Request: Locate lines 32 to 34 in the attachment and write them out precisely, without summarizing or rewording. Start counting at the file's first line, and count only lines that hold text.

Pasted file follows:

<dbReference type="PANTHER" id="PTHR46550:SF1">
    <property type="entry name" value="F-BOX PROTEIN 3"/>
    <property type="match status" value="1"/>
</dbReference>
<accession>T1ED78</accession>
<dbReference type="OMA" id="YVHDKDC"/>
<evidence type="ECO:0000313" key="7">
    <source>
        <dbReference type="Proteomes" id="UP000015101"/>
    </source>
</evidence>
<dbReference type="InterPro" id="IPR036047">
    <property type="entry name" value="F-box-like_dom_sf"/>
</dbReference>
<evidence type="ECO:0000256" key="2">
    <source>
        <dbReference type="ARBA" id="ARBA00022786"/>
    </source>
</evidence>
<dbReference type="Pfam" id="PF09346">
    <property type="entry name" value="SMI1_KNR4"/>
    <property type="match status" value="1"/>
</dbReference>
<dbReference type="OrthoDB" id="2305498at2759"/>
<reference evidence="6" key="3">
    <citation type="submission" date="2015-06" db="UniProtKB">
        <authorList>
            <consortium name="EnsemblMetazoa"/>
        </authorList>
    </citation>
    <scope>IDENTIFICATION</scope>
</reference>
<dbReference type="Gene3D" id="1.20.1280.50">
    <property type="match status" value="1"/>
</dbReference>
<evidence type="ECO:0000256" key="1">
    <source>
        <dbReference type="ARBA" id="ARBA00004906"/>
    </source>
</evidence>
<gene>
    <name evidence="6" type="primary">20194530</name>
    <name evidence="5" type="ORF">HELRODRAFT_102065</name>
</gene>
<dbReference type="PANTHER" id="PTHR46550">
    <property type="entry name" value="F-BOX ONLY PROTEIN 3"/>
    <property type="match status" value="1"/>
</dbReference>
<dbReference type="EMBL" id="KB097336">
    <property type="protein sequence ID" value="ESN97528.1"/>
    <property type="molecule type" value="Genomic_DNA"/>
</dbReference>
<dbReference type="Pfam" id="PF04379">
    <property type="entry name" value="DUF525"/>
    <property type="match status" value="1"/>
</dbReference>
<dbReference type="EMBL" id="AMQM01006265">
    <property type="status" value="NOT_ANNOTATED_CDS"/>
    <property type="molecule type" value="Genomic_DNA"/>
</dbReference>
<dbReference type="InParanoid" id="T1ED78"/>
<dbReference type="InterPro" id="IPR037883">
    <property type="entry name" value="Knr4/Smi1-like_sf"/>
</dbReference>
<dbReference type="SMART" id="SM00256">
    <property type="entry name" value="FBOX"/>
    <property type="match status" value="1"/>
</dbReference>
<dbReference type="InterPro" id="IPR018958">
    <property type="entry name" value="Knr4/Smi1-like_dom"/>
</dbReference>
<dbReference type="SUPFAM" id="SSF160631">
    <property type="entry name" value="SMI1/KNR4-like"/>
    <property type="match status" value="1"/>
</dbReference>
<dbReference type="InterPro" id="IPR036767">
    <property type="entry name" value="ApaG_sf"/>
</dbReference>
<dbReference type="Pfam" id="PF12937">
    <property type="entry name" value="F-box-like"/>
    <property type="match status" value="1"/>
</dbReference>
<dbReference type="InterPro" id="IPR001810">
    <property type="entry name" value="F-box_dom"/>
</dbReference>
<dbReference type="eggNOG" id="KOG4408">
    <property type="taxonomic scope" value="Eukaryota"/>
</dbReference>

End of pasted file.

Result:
</reference>
<dbReference type="Gene3D" id="1.20.1280.50">
    <property type="match status" value="1"/>